1 /*
   2  * DO NOT ALTER OR REMOVE COPYRIGHT NOTICES OR THIS FILE HEADER.
   3  *
   4  * This code is free software; you can redistribute it and/or modify it
   5  * under the terms of the GNU General Public License version 2 only, as
   6  * published by the Free Software Foundation.  Oracle designates this
   7  * particular file as subject to the "Classpath" exception as provided
   8  * by Oracle in the LICENSE file that accompanied this code.
   9  *
  10  * This code is distributed in the hope that it will be useful, but WITHOUT
  11  * ANY WARRANTY; without even the implied warranty of MERCHANTABILITY or
  12  * FITNESS FOR A PARTICULAR PURPOSE.  See the GNU General Public License
  13  * version 2 for more details (a copy is included in the LICENSE file that
  14  * accompanied this code).
  15  *
  16  * You should have received a copy of the GNU General Public License version
  17  * 2 along with this work; if not, write to the Free Software Foundation,
  18  * Inc., 51 Franklin St, Fifth Floor, Boston, MA 02110-1301 USA.
  19  *
  20  * Please contact Oracle, 500 Oracle Parkway, Redwood Shores, CA 94065 USA
  21  * or visit www.oracle.com if you need additional information or have any
  22  * questions.
  23  */
  24 
  25 /*
  26  * This file is available under and governed by the GNU General Public
  27  * License version 2 only, as published by the Free Software Foundation.
  28  * However, the following notice accompanied the original version of this
  29  * file:
  30  *
  31  * Written by Doug Lea, Bill Scherer, and Michael Scott with
  32  * assistance from members of JCP JSR-166 Expert Group and released to
  33  * the public domain, as explained at
  34  * http://creativecommons.org/publicdomain/zero/1.0/
  35  */
  36 
  37 package java.util.concurrent;
  38 import java.util.concurrent.atomic.*;
  39 import java.util.concurrent.locks.LockSupport;
  40 
  41 /**
  42  * A synchronization point at which threads can pair and swap elements
  43  * within pairs.  Each thread presents some object on entry to the
  44  * {@link #exchange exchange} method, matches with a partner thread,
  45  * and receives its partner's object on return.  An Exchanger may be
  46  * viewed as a bidirectional form of a {@link SynchronousQueue}.
  47  * Exchangers may be useful in applications such as genetic algorithms
  48  * and pipeline designs.
  49  *
  50  * <p><b>Sample Usage:</b>
  51  * Here are the highlights of a class that uses an {@code Exchanger}
  52  * to swap buffers between threads so that the thread filling the
  53  * buffer gets a freshly emptied one when it needs it, handing off the
  54  * filled one to the thread emptying the buffer.
  55  * <pre>{@code
  56  * class FillAndEmpty {
  57  *   Exchanger<DataBuffer> exchanger = new Exchanger<DataBuffer>();
  58  *   DataBuffer initialEmptyBuffer = ... a made-up type
  59  *   DataBuffer initialFullBuffer = ...
  60  *
  61  *   class FillingLoop implements Runnable {
  62  *     public void run() {
  63  *       DataBuffer currentBuffer = initialEmptyBuffer;
  64  *       try {
  65  *         while (currentBuffer != null) {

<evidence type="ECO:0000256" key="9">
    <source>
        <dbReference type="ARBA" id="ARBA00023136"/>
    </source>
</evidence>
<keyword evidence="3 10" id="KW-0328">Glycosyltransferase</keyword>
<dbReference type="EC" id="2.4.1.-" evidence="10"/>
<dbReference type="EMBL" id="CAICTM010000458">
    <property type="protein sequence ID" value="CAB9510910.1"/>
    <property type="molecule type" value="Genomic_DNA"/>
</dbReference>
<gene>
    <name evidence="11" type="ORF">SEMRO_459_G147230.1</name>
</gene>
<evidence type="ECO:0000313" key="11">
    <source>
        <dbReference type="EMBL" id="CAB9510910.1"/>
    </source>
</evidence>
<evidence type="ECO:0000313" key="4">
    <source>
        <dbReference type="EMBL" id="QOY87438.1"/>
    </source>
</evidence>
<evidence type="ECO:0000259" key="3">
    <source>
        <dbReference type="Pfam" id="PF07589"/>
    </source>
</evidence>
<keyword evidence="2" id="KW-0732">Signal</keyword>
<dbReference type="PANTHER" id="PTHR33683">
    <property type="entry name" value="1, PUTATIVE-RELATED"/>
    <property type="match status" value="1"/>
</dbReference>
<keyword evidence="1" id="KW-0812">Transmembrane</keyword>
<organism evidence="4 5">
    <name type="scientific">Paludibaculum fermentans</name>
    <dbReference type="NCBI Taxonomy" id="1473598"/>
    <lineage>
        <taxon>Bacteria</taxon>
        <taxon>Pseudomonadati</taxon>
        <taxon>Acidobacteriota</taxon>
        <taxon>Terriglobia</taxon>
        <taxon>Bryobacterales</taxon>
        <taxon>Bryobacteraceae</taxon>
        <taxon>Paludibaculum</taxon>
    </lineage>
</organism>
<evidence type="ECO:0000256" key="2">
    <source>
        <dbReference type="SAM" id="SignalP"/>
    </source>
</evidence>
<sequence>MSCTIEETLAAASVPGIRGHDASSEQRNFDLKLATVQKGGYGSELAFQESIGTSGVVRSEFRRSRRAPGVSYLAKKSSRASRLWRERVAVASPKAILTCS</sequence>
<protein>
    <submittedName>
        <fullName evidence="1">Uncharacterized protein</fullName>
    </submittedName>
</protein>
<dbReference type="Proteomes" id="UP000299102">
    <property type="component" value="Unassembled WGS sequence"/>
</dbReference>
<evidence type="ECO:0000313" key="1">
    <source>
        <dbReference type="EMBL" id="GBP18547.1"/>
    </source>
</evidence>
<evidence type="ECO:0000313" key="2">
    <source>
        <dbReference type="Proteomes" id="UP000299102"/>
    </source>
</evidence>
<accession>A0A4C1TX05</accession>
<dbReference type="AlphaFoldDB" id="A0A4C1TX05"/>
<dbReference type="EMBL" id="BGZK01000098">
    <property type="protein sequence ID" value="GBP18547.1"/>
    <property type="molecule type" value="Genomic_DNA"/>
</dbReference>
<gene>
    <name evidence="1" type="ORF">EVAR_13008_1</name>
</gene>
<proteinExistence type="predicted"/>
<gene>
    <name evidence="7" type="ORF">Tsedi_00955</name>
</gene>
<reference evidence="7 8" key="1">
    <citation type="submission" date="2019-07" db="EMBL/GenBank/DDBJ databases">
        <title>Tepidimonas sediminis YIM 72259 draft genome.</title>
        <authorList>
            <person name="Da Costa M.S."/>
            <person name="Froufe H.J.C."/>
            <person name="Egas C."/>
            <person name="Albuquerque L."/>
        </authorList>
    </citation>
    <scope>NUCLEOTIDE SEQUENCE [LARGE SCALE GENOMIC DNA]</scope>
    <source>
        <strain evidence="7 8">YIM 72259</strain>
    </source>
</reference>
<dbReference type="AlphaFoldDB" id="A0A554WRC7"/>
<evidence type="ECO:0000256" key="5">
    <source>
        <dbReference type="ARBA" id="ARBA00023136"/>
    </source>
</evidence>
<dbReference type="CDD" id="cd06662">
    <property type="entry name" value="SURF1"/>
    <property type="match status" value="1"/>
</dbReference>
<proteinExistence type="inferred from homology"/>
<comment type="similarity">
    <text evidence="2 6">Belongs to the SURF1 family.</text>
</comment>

66  *           addToBuffer(currentBuffer);
  67  *           if (currentBuffer.isFull())
  68  *             currentBuffer = exchanger.exchange(currentBuffer);
  69  *         }
  70  *       } catch (InterruptedException ex) { ... handle ... }
  71  *     }
  72  *   }
  73  *
  74  *   class EmptyingLoop implements Runnable {
  75  *     public void run() {
  76  *       DataBuffer currentBuffer = initialFullBuffer;
  77  *       try {
  78  *         while (currentBuffer != null) {
  79  *           takeFromBuffer(currentBuffer);
  80  *           if (currentBuffer.isEmpty())
  81  *             currentBuffer = exchanger.exchange(currentBuffer);
  82  *         }
  83  *       } catch (InterruptedException ex) { ... handle ...}
  84  *     }
  85  *   }
  86  *
  87  *   void start() {
  88  *     new Thread(new FillingLoop()).start();
  89  *     new Thread(new EmptyingLoop()).start();
  90  *   }
  91  * }
  92  * }</pre>
  93  *
  94  * <p>Memory consistency effects: For each pair of threads that
  95  * successfully exchange objects via an {@code Exchanger}, actions
  96  * prior to the {@code exchange()} in each thread
  97  * <a href="package-summary.html#MemoryVisibility"><i>happen-before</i></a>
  98  * those subsequent to a return from the corresponding {@code exchange()}
  99  * in the other thread.
 100  *
 101  * @since 1.5
 102  * @author Doug Lea and Bill Scherer and Michael Scott
 103  * @param <V> The type of objects that may be exchanged
 104  */
 105 public class Exchanger<V> {
 106     /*
 107      * Algorithm Description:
 108      *
 109      * The basic idea is to maintain a "slot", which is a reference to
 110      * a Node containing both an Item to offer and a "hole" waiting to
 111      * get filled in.  If an incoming "occupying" thread sees that the
 112      * slot is null, it CAS'es (compareAndSets) a Node there and waits
 113      * for another to invoke exchange.  That second "fulfilling" thread
 114      * sees that the slot is non-null, and so CASes it back to null,
 115      * also exchanging items by CASing the hole, plus waking up the
 116      * occupying thread if it is blocked.  In each case CAS'es may
 117      * fail because a slot at first appears non-null but is null upon
 118      * CAS, or vice-versa.  So threads may need to retry these
 119      * actions.
 120      *
 121      * This simple approach works great when there are only a few